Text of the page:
As we traverse these routes, the very idea of what it means to “make art” has changed. In the post-historical Babel of forms, concerns and installation strategies that we see in Indian art today, art is no longer confined to the making of products that may be consecrated as “art”—a range of practices, including social projects, public art and so forth, have opened up during the last decade. The expansion of material horizons has produced a receptiveness and attentiveness to alternative approaches, enriching contemporary Indian art practice immeasurably. We are travelling inexorably through a terrain that is post-historical, post-media, post-style, almost post-India: a place peopled by ambidextrous, shape-shifting artists.
Make art, not war: Gandhi’s Three Monkeys by Subodh Gupta on display at the India Art Summit 2009 in New Delhi. Harikrishna Katragadda/Mint
Atul Dodiya articulates his resistance to the cultural politics of the majoritarianism through rhetorically charged paintings and elegiac sculpture-installations. Jitish Kallat plays off the reverberations of textuality and the punch of the visual in his paintings and sculptures. Subodh Gupta mobilizes vast sculpture-installation ensembles, paints and works in video and performance. Bose Krishnamachari generates large-format abstractions, organizes social projects that transform the gallery into a library, convenes groups of artists into snapshot exhibitions, and proposes his lifestyle as an ongoing claim-in-performance. Baiju Parthan paints mammoth diptychs in a distinctive code that resists reading, but exhibits digital-interactive works that invite the viewer-user into the unpredictable realm of virtual reality.
Ranbir Kaleka’s paintings are abundant with expressionist joyousness and melancholia; his video-projection works are contemplative in their stillness, centring us in the phenomenology of motive, gesture and afterthought. Surendran Nair savours the intimacy of elliptical narratives but also tackles monumental paintings dedicated to the symbolic figure of the colossus. Sudarshan Shetty treats his moving-part sculptures as engines of revelation, giant toys whose conception of play is as serious as a game of life and death. Nataraj Sharma commits himself to paintings in which autobiography is transmuted into allegory, but also to graphic works that run the gamut from architectural meditation to gestural abstraction.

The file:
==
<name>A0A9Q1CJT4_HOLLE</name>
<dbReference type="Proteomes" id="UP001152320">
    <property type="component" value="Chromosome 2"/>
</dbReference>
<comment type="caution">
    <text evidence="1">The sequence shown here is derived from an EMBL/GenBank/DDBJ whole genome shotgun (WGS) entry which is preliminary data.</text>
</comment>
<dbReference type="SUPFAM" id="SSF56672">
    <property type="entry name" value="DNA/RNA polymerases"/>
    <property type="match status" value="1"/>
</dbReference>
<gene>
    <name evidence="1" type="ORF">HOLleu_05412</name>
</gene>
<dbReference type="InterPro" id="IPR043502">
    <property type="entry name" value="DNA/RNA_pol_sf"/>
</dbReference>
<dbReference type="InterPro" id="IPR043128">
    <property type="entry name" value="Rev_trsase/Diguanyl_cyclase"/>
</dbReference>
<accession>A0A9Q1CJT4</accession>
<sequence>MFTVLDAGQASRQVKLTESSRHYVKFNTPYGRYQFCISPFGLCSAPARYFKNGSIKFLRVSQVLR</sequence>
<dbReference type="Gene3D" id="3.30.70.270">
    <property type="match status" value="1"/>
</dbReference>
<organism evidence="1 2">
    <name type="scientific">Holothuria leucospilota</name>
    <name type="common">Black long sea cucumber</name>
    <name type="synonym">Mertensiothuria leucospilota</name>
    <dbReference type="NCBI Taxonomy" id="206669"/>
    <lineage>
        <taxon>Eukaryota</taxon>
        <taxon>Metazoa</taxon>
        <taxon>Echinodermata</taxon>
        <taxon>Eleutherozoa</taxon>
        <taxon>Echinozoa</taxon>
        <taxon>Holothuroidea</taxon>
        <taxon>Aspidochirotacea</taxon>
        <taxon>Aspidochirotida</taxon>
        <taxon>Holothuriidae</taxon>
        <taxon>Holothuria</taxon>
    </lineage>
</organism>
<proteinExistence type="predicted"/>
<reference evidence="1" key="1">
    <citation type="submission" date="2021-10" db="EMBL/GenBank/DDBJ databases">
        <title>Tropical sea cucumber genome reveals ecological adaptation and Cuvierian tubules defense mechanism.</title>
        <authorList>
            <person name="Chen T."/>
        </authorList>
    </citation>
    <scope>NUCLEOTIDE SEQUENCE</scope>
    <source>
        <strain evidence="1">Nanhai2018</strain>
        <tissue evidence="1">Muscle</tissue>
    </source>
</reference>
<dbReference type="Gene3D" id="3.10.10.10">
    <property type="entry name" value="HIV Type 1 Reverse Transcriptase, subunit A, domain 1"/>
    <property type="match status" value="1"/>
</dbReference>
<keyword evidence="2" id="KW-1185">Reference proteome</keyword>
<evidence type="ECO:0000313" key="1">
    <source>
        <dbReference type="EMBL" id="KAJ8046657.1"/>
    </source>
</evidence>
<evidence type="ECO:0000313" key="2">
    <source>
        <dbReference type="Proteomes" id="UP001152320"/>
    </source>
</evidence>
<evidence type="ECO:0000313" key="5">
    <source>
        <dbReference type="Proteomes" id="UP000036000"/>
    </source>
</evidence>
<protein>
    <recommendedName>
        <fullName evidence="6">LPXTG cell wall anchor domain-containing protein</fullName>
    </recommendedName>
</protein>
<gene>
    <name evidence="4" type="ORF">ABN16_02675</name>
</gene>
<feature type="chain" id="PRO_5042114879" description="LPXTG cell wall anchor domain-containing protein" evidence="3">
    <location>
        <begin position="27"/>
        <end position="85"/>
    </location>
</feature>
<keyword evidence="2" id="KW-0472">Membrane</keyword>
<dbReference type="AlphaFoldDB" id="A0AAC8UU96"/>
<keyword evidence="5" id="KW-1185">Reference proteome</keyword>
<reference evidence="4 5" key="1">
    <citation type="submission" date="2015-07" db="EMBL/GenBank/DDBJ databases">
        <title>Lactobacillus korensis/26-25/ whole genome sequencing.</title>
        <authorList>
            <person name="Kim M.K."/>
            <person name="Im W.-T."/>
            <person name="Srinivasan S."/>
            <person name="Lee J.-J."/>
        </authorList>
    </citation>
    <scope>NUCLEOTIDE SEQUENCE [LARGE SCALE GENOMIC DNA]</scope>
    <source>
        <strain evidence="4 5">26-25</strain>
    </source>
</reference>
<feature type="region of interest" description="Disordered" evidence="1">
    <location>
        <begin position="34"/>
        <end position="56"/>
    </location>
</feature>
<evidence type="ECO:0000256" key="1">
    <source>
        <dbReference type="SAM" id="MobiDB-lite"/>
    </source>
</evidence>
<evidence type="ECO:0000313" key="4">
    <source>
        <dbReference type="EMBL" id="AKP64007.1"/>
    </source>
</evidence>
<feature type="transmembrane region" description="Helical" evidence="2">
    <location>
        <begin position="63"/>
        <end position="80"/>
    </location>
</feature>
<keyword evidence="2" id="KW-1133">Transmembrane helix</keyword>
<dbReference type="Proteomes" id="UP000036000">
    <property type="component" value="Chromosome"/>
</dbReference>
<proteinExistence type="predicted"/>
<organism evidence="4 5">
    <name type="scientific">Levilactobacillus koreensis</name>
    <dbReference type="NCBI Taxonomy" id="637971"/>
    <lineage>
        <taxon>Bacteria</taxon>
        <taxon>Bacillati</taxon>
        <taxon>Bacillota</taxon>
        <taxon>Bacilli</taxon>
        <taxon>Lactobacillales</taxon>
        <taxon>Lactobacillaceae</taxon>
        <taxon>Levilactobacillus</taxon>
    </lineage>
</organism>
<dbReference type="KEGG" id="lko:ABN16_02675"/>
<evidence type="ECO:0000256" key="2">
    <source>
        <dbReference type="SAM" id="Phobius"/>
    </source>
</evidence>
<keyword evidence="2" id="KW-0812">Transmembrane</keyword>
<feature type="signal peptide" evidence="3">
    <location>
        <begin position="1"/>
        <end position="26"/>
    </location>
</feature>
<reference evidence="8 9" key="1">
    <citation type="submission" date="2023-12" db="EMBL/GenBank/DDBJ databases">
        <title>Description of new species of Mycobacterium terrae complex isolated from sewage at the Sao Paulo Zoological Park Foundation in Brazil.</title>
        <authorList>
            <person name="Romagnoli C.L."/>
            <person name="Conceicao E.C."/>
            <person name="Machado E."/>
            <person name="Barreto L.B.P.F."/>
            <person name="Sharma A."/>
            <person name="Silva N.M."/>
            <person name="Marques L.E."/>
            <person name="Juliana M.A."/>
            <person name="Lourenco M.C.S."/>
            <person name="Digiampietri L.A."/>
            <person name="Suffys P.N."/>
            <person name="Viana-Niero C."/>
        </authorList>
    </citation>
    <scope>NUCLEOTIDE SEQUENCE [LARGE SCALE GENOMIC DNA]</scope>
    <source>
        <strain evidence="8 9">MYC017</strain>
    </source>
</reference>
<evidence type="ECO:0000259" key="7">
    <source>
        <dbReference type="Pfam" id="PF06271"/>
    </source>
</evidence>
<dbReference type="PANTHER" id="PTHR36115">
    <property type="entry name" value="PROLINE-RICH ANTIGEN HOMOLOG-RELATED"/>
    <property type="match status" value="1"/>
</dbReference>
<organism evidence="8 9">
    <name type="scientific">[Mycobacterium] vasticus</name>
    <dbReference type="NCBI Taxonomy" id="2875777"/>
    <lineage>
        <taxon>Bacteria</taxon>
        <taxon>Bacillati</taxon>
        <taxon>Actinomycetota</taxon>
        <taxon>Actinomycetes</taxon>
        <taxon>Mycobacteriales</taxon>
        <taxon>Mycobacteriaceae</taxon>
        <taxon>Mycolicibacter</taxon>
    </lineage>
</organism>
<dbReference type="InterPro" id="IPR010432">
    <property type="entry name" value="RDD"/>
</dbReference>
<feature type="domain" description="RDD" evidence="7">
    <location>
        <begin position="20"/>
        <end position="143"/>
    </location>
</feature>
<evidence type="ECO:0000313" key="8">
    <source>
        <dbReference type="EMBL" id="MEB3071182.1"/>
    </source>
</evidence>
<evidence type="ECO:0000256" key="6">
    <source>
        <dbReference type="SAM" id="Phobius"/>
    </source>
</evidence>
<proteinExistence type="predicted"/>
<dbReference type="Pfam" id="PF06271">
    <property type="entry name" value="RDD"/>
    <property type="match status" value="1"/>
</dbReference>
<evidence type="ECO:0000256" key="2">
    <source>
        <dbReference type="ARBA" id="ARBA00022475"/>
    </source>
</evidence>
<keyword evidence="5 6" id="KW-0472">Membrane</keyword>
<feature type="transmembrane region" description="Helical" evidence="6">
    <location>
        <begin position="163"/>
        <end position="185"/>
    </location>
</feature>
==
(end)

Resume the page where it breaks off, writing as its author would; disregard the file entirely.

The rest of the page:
Ranjit Hoskote multiplies his time between poetry, cultural theory and curating exhibitions of contemporary art
Bringing playful idiosyncrasy and astute political awareness into play, Ram Rahman, Ravi Agarwal, Gigi Scaria, N.S. Harsha, Krishnaraj Chonat, Avinash Veeraraghavan, Sarnath Banerjee and Sumedh Rajendran attest to the complex cultural and political predicaments of globalization-era India— through a varied interplay of elements, including projection, sound, animation, the graphic novel, the digital collage and the installation.
Artists such as Shilpa Gupta and the Raqs Media Collective work almost entirely with digital, virtual and discursive media that are almost spectral in form but no less effective. For these artists, the philosophical idea or the political crisis is no longer merely content. It is the material from which they fashion their video-based installations or interactive environments. The exhibition is no longer a showcase of works for the passive delectation of viewers. Rather, it is a proposition, an argument, a conversation that transforms the viewer into an interlocutor. These are ways of engaging with the public urgencies of a planet threatened simultaneously by militarization, terror, ecological catastrophe, deepening sectarian rifts and the closing of the formerly liberal mind.
Such strategies mark a major shift from the model of exhibition practice—and the corresponding artistic attitude—that dominated the Indian scenario between 1947 and 2000. In that period of self-conscious modernism and gradual postmodernist exploration, the relationship between artists and viewers was tense, with the artist standing aloof and presenting the art work as a finished image, with a take-it-or-leave-it air. Indian art has now become far more willing to engage with its viewers, even in its most enigmatic or ludic avatars.